What fears some the most is the possibility of states adopting an already-in-place deer regulation for duck hunters.  At least 6 states now require 144 square inches of blazing orange panels to be used during any firearm deer season on public land.  Of course that would be absolutely pointless to apply for duck hunters but then again, anything is possible.  This is just a thought and will probably never happen.

The best advice to give is know when other seasons will be open in your state, make your presence known – perhaps making some noise occasionally, carry your phone on you and have your local Game Warden/Officer’s contact number, let someone know where you’re going AND the time you should be back by, always check your gun and ammo, be sure to know what is beyond your target and NEVER assume anything.

May you all have a great successful season and most important of all, return home safely!

Camera Line Up

We researched have listed the most popular POV (Point-of-View) cameras.  Providing product details to help you make a decision when searching for that right camera.

Note: These cameras are not listed in any particular order.


Hero3GoPro helps people capture and share their lives’ most meaningful experiences with others—to celebrate them together. Like how a day on the mountain with friends is more meaningful than one spent alone, the sharing of our collective experiences makes our lives more fun. via  Video:


Warranty: 1 year limited

Digital Still Resolution:  Up to 5.0MP 

High Definition:  Yes (1080p)

Audio Recording:  Yes

Time Lapse Recording:  Yes, interval snapshot recording

Remote Control:  Yes (Optional)

Type of Lens:  Fisheye

Type of Mount:  Base Plate with Pivot Arms (Video: only with select GoPro quick-release cameras.

Flash Memory: MicroSD Card – not included

Connectivity: USB-HDMI

Rechargeable Battery:  Yes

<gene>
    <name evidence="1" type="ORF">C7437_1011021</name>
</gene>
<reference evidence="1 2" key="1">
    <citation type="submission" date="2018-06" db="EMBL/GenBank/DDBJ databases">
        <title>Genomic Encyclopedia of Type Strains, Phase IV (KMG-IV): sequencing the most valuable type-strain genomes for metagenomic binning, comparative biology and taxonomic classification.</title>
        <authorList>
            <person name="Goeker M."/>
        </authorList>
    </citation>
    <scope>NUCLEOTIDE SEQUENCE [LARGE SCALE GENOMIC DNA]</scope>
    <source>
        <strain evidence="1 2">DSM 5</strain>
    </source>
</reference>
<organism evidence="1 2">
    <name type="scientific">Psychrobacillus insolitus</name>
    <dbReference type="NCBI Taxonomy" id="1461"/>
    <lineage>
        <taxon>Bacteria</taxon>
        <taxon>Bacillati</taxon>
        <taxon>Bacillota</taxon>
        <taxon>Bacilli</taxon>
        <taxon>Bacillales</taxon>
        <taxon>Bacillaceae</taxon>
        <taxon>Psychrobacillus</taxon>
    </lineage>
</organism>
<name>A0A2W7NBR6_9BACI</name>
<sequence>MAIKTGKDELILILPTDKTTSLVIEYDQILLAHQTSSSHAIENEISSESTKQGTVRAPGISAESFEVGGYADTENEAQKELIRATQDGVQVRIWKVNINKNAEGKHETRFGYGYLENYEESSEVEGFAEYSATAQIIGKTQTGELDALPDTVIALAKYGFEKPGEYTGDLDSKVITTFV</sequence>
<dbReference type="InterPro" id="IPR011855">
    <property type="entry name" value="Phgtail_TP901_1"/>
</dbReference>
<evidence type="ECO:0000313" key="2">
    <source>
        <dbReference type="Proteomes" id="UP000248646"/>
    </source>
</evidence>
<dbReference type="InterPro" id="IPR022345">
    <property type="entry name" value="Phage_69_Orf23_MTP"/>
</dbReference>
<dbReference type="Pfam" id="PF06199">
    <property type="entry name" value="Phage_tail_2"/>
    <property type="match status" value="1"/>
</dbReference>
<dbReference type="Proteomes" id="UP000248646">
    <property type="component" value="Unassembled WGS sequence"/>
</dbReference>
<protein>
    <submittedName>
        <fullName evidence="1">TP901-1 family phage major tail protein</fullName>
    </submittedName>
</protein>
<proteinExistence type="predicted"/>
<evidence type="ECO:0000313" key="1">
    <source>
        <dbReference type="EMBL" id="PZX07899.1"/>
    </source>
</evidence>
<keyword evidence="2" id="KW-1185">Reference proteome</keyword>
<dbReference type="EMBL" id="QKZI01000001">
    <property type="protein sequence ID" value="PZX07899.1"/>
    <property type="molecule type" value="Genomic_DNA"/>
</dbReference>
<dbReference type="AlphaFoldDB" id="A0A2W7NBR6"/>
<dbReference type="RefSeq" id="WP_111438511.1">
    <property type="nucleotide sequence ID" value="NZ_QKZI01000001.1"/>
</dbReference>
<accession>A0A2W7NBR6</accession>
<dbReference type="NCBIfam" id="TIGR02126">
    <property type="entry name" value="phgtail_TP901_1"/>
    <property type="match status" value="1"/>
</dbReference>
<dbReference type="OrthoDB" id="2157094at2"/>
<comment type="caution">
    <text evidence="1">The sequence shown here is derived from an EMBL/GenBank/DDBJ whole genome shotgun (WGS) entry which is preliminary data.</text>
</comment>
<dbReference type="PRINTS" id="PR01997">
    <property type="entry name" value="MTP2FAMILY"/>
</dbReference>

External Mic Ready: Yes (3.5mm Mic Sold Separately) 

Color:  White with Clear Housing

Shoot and Share:  No

Waterproof:  Yes

What’s Included – GoPro

  • GoPro HERO3 HD Camcorder
  • Rechargeable Lithium-ion Battery
  • USB Charging Cable
  • QR Buckle, 1 curved Adhesive Mount, 1 Flat adhesive Mount, Assorted Mounts and Mounting Hardware
  • Owner’s Manual

$199.99 via




TactacamA good camera has to have a good lens and a good image sensor.  Well, the new Tactacam has both.  Using the best lenses with a 12 megapixel sensor to record your hunt.  Fisheye lenses push everything away making them not ideal for hunting.  Tactacam uses a 60 degree lens this is very close to the view that we see with the human eye. via  Video:


Warranty: 6 Months, No Questions Asked

Digital Still Resolution:  12MP 

High Definition:  Yes (1080p)

Audio Recording:  Yes

Time Lapse Recording:  No

Remote Control:  No

Type of Lens:  60 Degree Lens

Type of Mount:  Tripod Mount – Compatible with most tripods and attachments with a 1/4″ diameter threading.

Flash Memory: MicroSD Card – not included

Connectivity: USB-HDMI

Rechargeable Battery:  Yes – via USB Charging

External Mic Ready: Yes (2.5mm Mic Sold Separately) 

Color:  Realtree Xtra, Realtree APS, Lost Camo, Lost Camo AT, Flat Black and Tactical Mixed

Shoot and Share:  Yes (Facebook and YouTube Ready)

Waterproof:  Yes

What’s Included – Tactacam

  • Tactacam Camcorder
  • Bow Stabilizer Mount